4. Posted February 16, 2012 at 7:58 pm | Permalink

    I’m all in favour of men knitting but I doubt if there is seriously any kid so needy as needs a hand-knitted item. Even in WWI, hand-knitted socks must surely have been a motivational device rather than a genuine need (though I stand ready to be corrected on history-of-machine-knitting grounds).

  5. Mel
    Posted February 16, 2012 at 9:01 pm | Permalink

    [email protected]:

    “Glad Franklin has taken up the needles on behalf of men.”

    Breaking taboos is a brave act. A man who knits in public is far braver than a jughead who does “something special” on the sporting field.

    I used to have a pink credit card. That’s about the extent of my bravery, I’m afraid ….

    ps my partner has an industrial sewing machine and overlock and practically can’t stop making things. This means I get to wear bespoke boxer shorts 🙂

  6. Posted February 16, 2012 at 9:30 pm | Permalink

    Mel, if we are talking about living with knitters…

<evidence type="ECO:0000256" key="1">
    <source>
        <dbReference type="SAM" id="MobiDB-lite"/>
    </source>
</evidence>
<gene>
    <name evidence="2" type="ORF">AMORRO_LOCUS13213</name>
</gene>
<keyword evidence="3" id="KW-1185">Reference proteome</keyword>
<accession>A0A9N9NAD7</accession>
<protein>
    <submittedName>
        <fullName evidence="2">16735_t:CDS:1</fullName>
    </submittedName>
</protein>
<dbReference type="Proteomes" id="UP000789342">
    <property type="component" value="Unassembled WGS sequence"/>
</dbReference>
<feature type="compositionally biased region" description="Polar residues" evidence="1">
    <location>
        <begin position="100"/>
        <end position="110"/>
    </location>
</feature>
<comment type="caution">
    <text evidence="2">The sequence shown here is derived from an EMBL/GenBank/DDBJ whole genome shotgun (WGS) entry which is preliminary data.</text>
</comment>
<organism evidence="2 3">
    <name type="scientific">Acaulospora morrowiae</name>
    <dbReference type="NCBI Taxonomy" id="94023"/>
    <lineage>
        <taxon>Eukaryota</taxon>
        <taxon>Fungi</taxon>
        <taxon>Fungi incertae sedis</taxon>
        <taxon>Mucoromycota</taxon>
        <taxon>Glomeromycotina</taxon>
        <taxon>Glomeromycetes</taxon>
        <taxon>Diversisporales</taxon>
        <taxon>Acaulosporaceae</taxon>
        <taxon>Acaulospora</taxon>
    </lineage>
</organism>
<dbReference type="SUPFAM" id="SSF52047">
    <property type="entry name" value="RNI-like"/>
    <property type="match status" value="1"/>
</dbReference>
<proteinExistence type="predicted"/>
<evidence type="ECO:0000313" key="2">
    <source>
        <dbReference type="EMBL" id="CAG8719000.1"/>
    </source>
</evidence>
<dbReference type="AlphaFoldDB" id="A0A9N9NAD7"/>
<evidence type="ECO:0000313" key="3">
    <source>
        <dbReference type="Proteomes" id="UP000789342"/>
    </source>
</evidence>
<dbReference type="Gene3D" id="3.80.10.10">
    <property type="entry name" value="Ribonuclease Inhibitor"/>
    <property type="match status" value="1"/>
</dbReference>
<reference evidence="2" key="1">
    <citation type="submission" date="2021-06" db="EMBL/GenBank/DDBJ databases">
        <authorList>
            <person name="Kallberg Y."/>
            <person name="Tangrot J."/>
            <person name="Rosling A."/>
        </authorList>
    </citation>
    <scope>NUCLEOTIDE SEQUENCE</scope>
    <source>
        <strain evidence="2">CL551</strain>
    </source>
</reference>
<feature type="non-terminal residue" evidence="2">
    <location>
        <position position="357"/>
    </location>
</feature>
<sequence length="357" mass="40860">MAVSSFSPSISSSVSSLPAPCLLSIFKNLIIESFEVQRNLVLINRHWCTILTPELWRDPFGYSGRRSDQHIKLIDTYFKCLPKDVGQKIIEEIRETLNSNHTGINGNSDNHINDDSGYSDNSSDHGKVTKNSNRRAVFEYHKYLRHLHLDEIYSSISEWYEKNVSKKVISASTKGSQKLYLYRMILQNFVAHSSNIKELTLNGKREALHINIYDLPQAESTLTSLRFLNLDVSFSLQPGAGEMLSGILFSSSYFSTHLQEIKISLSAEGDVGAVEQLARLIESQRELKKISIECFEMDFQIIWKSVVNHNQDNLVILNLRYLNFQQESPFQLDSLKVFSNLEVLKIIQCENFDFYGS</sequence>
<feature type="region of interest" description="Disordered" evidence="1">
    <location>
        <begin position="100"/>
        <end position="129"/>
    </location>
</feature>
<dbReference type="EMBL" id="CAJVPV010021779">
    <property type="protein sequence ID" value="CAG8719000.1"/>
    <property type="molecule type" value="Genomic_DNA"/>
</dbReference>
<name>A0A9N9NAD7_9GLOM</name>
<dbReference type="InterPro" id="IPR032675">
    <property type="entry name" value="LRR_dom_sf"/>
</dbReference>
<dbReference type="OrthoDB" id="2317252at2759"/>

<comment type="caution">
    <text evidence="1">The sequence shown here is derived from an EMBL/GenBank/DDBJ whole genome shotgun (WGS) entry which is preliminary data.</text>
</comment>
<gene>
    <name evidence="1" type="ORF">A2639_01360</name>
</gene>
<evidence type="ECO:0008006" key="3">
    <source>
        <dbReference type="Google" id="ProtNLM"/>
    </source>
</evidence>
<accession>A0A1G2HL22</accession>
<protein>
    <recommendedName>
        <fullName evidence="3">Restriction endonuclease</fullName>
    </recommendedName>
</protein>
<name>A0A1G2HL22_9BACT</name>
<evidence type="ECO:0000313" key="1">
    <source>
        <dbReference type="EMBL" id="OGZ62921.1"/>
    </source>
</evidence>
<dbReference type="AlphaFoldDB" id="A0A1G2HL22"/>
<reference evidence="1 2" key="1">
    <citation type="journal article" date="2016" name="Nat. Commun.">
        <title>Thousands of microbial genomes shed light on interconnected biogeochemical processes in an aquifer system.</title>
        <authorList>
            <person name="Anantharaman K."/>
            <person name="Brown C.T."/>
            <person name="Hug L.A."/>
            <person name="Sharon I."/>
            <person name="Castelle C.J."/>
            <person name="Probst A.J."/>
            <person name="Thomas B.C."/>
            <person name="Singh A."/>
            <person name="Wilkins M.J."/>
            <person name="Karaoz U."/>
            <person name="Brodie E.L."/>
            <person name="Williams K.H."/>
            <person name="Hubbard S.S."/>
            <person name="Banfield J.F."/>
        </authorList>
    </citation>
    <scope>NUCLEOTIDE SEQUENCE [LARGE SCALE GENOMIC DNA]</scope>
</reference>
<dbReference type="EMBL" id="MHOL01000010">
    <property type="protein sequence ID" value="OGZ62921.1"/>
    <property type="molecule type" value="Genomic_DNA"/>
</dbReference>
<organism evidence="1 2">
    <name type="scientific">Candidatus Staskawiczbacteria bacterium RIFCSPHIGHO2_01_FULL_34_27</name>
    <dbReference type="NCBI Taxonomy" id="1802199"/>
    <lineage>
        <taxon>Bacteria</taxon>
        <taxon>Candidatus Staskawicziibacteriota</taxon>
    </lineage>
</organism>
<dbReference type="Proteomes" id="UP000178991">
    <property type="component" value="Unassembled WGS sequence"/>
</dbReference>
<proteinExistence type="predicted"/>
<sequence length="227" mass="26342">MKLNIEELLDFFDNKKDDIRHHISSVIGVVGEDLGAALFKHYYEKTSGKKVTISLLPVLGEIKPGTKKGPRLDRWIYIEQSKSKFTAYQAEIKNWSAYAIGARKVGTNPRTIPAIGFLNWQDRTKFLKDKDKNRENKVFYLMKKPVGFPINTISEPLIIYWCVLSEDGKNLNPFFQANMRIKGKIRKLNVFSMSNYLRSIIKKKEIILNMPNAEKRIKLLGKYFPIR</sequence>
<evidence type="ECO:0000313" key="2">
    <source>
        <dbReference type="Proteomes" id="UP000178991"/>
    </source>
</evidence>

The man I live with knitted me a jumper in yellow and black horizontal stripes. That was in 2003.

    It was very (for Sydney. mostly too) warm on account of a polo neck. I didn’t wear it much. It made me look a bit like a bumble bee.

    In 2011 he unpicked it and knitted a different design with convex black side-panels in an attempt to simulate as far as possible a waist. I’ve worn this more often in one Sydney winter than I managed in all but the European winter for which the original was knitted.

    I’m not sure what moral I can draw from this, other than to marvel in admiration at the perseverance of knitters and to repeat my doubt as to its utility for the needy.

  7. Mel
    Posted February 16, 2012 at 9:53 pm | Permalink

    Knitting has no utility for the needy as clothes are so cheap, even more so now with the high value of the Oz dollar. However I can see how it is good for the psyche. I guess my equivalent is reading pulp fiction and tinkering away with native plants and moving rocks. I just love moving rocks!